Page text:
12/09/2011 10:15 am ET Updated Dec 09, 2011

'Unsilent Night' Detroit To Bring New Breed Of Carolers Downtown

An unusual procession of carolers will wind their way through the streets of downtown Detroit Friday. For the second year in a row, a group of Metro Detroiters will bring the free, moving, participatory sound sculpture called "Unsilent Night" to the city's streets.

The gathering is the creation of composer Phil Kline, who put together the first Unsilent Night event about 20 years ago in New York City. It consists of a parade of people carrying boomboxes through city streets, playing multiple tracks of Kline's composition at the same time. The event has gained popularity since its humble beginnings in Greenwich Village and now has participants in more than two dozen cities around the world.

Kline's website describes "Unsilent Night" in more detail:

It takes the form of a street promenade in which the audience becomes the performer. Each participant gets one of four tracks of music in the form of a cassette, CD, or MP3. Together all four tracks comprise Unsilent Night. The fact that the participants play different "parts" simultaneously helps create the special sound of the piece.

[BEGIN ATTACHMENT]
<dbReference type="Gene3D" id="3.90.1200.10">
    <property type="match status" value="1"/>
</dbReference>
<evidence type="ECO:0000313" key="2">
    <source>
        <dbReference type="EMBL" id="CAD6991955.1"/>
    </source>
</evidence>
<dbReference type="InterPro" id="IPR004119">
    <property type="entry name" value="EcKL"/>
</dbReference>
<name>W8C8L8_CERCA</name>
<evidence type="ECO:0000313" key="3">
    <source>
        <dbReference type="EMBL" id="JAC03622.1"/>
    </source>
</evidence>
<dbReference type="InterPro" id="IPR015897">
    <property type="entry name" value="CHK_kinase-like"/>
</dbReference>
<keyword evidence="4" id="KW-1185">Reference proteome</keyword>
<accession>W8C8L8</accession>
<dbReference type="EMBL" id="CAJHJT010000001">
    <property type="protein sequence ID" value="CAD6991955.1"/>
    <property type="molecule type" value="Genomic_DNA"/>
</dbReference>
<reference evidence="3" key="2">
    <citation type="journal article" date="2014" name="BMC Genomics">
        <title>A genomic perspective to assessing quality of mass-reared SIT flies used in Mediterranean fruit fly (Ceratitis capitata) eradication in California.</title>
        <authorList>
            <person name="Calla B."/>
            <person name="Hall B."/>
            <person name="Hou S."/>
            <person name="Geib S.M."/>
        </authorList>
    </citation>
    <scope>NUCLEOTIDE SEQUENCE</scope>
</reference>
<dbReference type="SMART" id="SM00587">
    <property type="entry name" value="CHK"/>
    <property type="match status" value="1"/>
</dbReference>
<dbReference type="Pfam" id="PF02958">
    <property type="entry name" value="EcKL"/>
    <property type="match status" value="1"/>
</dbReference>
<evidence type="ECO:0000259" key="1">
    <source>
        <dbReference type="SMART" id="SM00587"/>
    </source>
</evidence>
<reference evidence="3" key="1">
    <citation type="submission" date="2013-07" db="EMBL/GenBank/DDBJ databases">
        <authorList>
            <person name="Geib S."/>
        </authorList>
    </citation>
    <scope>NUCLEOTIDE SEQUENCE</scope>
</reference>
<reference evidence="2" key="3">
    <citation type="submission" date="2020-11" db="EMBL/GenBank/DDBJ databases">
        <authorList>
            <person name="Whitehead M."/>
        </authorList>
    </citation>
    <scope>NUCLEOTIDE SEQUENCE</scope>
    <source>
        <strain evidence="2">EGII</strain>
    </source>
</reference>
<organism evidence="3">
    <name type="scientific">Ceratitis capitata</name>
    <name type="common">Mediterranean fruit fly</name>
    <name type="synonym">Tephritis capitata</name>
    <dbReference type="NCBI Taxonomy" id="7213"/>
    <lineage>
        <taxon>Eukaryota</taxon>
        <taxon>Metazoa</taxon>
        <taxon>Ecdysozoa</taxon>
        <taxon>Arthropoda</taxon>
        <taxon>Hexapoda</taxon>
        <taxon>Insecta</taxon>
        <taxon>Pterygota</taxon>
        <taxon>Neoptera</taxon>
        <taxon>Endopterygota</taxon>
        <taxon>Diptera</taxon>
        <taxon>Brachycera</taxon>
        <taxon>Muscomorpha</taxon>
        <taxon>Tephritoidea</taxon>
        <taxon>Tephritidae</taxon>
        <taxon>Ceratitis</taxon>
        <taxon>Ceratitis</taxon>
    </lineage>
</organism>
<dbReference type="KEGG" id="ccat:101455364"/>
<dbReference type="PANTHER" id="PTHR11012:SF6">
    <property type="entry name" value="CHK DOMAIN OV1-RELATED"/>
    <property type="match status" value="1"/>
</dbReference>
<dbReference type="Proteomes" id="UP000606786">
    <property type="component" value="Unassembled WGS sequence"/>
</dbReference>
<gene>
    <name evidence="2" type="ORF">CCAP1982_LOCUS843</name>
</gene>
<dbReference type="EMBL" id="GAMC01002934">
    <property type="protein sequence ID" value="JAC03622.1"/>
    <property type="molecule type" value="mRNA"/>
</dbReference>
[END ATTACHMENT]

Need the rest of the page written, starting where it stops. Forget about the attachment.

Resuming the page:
Bronwen Hupp, 33, of Ferndale, started the Detroit event last year with her boss, Jay Scott, and a former co-worker, Adam Cox. The three worked together in the sound department of an Oak Park media studio called RingSide Creative.

Hupp she said heard about "Unsilent Night" on National Public Radio and it piqued her interest.

"We do sound for a living, so it kind hit a special audio-related note for me personally, which is why I wanted to participate," she told HuffPost.

Hupp and her crew had originally tried to contact the event's Detroit organizers, but discovered there were none. So they decided to take on the event themselves.

She describes the gathering as a swarm of music all playing at the same time. The score mixes bells, chimes and synthesizers and, according to Hupp, what you can hear changes depending on where you are in the procession.

"Last year I started at the beginning of the group of people, and then I kind of stayed back," she explained. "What you're hearing of the composition is slightly different depending on who you're standing next to and what part of the composition is playing for them at any given time."

Locating the event in Detroit was very important to Hupp and her fellow organizers. She said she wanted to give people from the suburbs an incentive to check out the energy of downtown Detroit.

"There's so much going on and there's so much life in the city that we wanted to have this other really cool event find its way to Detroit," said Hupp. "With all the tall buildings and different experiences, it's so perfect in the city. "

Friday's Unsilent Night starts at 1515 Broadway at 7 p.m. and will wind down to Grand Circus Park. It should last about 35 minutes. Hupp said the only thing participants need to do to get involved is bring a boombox and to contact the event's organizers beforehand to notify them of their sound system's audio format requirements. Organizers will provide carolers with cassettes, CDs and MP3 tunes at the parade site.

Interested participants should contact the organizers at or on Facebook at